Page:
File: Serbia's Novak Djokovic. AFP/William West
MELBOURNE - Tennis superstar Novak Djokovic said he was hoping to still compete in the Australian Open, hours after winning a stunning victory over the Australian government in his visa battle.
The ruling overturned the cancellation of Djokovic's visa on Covid-19 health grounds, and ended the unvaccinated player's detention in an immigration facility, potentially clearing the way for him to play in the tournament that starts next Monday.
His mother Dijana, speaking at a press conference in Belgrade, called it "the biggest victory in his career, bigger than all his grand slams".
Djokovic tweeted from Melbourne: “Despite all that has happened, I want to stay and try to compete @AustralianOpen. I remain focused on that."
I’m pleased and grateful that the Judge overturned my visa cancellation. Despite all that has happened,I want to stay and try to compete @AustralianOpen— Novak Djokovic (@DjokerNole) January 10, 2022
I remain focused on that. I flew here to play at one of the most important events we have in front of the amazing fans. 👇 pic.twitter.com/iJVbMfQ037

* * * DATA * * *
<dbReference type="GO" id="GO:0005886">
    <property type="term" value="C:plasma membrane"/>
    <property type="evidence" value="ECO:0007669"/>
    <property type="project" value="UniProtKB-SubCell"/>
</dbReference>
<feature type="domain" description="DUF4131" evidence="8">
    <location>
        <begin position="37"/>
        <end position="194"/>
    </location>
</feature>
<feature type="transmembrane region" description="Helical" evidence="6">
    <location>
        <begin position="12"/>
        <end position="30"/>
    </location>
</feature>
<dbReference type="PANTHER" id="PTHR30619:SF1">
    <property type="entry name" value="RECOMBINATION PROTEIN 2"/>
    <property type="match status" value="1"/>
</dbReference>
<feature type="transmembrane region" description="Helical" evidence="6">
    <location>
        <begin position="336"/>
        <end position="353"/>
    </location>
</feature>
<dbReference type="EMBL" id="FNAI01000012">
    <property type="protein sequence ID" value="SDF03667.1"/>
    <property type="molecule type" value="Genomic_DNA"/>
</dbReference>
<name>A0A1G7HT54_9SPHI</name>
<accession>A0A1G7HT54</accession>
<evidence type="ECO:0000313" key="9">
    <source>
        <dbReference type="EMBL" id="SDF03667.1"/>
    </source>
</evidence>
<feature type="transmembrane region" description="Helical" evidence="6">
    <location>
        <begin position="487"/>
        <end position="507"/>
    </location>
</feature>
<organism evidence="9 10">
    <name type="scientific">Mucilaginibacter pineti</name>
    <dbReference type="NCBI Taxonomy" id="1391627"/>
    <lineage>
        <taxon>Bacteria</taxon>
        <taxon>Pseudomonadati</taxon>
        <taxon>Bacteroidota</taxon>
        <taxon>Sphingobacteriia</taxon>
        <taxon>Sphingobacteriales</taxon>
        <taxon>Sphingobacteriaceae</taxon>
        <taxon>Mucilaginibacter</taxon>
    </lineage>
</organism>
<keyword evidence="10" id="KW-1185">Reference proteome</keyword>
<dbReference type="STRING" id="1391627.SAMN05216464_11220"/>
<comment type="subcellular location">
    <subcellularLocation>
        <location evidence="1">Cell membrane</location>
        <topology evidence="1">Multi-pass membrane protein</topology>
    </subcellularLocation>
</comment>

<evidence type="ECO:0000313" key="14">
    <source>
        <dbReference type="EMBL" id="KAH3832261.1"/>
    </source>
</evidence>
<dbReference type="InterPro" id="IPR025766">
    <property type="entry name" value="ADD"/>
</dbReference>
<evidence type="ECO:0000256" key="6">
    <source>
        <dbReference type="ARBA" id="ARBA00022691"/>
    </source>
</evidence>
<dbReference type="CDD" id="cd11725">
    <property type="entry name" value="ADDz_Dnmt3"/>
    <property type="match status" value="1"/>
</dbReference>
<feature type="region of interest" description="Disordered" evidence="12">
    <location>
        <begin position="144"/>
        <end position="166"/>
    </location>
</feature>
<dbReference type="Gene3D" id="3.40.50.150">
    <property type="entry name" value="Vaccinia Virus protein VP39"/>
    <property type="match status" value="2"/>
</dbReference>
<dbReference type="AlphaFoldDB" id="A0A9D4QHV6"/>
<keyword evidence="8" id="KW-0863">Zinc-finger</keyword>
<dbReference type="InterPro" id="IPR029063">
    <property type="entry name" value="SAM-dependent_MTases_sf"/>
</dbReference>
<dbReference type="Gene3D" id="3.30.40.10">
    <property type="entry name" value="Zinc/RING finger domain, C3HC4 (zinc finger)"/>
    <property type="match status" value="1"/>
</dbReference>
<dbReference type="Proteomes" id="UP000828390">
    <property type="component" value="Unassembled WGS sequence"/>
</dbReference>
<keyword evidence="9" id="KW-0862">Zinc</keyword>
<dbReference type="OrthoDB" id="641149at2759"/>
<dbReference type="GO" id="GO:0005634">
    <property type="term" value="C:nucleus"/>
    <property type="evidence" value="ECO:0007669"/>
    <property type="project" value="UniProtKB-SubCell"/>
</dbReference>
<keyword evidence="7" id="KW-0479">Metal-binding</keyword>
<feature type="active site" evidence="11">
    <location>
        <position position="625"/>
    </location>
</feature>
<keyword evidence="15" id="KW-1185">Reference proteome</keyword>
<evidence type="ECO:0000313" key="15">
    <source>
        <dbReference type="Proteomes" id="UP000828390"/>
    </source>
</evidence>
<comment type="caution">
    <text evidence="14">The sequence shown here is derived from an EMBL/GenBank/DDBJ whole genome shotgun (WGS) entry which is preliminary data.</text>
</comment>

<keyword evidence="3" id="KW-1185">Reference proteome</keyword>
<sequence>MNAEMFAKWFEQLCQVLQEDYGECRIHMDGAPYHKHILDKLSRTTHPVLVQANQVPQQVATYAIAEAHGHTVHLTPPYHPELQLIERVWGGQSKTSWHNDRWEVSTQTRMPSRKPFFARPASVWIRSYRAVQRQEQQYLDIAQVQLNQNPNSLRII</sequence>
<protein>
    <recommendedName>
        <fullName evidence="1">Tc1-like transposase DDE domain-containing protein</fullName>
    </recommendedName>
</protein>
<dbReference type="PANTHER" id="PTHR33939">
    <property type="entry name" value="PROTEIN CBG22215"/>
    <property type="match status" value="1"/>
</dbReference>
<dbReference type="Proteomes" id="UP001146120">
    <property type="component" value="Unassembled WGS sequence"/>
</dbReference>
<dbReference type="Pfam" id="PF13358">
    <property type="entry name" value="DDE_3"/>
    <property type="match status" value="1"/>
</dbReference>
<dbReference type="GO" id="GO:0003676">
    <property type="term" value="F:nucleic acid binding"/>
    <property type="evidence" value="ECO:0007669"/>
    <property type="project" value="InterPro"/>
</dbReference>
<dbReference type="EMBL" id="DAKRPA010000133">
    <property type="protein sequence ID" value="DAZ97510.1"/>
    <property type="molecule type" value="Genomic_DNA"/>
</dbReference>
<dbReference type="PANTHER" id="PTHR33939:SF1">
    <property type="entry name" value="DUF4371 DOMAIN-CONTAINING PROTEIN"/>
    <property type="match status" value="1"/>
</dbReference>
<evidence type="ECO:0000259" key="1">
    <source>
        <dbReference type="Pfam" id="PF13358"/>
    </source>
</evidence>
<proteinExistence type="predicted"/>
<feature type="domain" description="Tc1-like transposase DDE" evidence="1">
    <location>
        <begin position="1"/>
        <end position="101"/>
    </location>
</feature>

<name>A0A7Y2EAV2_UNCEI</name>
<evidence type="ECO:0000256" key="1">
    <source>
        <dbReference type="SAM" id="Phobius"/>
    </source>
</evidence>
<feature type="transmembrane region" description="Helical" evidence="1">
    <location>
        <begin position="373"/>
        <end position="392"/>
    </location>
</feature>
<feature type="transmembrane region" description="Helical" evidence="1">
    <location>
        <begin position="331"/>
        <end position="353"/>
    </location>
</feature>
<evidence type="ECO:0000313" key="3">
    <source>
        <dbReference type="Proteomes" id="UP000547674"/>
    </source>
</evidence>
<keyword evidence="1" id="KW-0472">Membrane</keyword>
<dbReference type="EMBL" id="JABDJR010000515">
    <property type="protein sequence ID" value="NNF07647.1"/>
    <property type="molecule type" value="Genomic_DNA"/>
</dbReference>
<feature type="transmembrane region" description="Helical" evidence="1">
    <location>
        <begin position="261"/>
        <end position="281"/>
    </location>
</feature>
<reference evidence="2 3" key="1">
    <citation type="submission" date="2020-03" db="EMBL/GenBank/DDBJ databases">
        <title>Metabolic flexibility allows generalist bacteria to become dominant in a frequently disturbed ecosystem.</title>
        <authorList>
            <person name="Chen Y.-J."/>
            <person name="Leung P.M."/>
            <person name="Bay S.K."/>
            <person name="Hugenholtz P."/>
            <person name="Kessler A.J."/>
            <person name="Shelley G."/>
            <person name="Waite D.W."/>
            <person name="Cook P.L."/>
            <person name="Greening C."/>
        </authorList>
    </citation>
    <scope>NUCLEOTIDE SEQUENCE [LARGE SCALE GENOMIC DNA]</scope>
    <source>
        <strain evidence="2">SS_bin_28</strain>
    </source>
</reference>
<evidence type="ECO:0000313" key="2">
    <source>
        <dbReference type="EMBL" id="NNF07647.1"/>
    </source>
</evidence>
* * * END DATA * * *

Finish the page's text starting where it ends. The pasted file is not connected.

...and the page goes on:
In an emergency online court hearing, the judge ordered that the decision to cancel Djokovic's visa "be quashed".
He instructed that the 34-year-old men's world number one "be released immediately and forthwith from immigration detention".
Hours later, his family said justice had been served.
"Truth and justice came to the light. I would like to thank the justice system of Australia," said his brother Djordje in Belgrade, adding that Djokovic had been able to train since being released from detention.
Djokovic had arrived in Melbourne on Wednesday ahead of the Australian Open, where he hopes to win a record-breaking 21st Grand Slam title.
But the tournament may yet be out of reach.
The government's lawyer told the court that Immigration Minister Alex Hawke may decide to use his "personal power of cancellation" despite the player's legal victory.
Rafael Nadal, one of Djokovic's main rivals for the title, said "it is the fairest thing" for his rival to play in the Australian Open.
"Regardless of whether or not I agree on some things with Djokovic, without any doubt, justice has spoken," Nadal told Spanish radio station Onda Cero.